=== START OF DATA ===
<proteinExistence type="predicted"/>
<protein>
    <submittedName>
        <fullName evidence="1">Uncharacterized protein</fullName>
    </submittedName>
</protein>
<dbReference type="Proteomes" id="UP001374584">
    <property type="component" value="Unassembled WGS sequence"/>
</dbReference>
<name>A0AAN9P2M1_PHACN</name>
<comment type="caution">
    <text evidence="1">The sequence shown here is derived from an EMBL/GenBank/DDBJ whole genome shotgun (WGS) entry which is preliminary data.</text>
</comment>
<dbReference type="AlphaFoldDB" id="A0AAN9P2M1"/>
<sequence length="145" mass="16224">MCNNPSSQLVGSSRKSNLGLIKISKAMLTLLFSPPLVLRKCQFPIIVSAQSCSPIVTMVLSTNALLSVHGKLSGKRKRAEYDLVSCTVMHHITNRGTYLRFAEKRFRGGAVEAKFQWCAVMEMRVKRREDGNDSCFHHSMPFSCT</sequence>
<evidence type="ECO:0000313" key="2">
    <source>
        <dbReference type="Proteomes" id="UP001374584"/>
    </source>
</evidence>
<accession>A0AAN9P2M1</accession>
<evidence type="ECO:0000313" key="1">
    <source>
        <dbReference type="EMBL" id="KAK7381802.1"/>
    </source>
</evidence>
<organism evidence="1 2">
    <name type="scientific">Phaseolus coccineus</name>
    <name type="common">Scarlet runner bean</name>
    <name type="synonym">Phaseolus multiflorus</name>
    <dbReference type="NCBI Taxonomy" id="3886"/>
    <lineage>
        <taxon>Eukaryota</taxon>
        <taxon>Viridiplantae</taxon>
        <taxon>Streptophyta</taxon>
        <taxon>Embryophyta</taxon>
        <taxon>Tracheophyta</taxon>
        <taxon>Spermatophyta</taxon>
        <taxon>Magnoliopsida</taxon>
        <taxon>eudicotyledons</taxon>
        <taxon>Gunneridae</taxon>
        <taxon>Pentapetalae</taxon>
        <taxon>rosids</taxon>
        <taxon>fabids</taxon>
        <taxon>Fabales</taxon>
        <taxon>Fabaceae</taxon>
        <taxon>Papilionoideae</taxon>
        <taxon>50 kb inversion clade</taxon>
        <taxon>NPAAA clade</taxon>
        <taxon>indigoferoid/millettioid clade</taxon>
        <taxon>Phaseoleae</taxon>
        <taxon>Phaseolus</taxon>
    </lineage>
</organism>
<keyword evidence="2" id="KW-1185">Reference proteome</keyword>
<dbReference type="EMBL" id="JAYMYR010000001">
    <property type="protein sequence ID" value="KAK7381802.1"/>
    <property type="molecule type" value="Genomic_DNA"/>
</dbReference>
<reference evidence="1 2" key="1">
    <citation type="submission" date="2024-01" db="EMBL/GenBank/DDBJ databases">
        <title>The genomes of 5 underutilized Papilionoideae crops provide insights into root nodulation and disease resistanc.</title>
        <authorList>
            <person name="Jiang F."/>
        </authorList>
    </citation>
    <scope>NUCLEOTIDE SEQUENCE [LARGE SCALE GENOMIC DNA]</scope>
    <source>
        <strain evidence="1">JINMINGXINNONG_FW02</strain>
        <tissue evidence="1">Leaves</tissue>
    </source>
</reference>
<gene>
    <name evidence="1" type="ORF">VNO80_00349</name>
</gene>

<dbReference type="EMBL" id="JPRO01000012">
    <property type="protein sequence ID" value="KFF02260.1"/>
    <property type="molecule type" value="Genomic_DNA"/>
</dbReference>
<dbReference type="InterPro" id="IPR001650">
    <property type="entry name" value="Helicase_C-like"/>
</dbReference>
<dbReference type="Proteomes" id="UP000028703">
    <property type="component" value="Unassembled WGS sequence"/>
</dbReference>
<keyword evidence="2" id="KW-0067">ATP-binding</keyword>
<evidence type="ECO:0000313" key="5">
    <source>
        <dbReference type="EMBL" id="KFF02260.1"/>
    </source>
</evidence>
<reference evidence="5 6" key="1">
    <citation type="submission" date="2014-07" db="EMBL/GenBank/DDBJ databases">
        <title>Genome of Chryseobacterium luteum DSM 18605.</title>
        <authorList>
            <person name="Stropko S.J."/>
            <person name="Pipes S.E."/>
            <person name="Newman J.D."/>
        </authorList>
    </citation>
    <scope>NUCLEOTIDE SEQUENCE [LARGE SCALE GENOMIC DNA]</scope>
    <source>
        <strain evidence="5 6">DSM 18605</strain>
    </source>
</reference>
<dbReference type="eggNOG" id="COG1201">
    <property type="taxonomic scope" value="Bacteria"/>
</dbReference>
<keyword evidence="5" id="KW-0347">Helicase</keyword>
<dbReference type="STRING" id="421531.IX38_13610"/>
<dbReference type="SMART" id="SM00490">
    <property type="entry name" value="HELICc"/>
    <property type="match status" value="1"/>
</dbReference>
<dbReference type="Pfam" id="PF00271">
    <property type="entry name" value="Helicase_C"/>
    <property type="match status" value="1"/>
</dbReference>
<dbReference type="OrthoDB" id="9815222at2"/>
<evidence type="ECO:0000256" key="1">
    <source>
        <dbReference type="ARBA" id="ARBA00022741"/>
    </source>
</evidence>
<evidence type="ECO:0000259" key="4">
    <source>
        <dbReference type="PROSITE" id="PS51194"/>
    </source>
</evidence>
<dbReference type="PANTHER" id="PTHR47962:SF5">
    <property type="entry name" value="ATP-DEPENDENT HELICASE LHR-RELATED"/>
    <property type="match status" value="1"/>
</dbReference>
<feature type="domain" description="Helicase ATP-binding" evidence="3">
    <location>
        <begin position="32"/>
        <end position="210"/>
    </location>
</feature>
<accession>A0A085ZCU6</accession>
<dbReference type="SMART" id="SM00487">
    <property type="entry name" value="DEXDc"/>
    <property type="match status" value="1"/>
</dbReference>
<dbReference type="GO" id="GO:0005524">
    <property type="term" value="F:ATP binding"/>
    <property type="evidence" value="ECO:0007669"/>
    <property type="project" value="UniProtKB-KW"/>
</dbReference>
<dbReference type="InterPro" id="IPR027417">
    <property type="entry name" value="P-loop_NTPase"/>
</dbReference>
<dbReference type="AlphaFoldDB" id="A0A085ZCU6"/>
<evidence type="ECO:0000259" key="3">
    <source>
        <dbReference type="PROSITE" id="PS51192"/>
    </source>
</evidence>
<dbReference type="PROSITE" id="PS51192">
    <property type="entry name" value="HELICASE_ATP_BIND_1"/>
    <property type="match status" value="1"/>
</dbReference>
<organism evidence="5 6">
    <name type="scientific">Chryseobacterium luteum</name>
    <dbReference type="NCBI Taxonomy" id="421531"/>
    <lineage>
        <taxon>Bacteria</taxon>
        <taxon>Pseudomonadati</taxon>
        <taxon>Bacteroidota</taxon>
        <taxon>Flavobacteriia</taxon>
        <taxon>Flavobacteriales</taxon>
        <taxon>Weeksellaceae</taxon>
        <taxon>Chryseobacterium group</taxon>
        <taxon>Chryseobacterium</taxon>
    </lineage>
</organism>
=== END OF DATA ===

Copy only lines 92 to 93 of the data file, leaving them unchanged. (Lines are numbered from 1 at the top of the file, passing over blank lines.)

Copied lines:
<reference evidence="5 6" key="1">
    <citation type="submission" date="2014-07" db="EMBL/GenBank/DDBJ databases">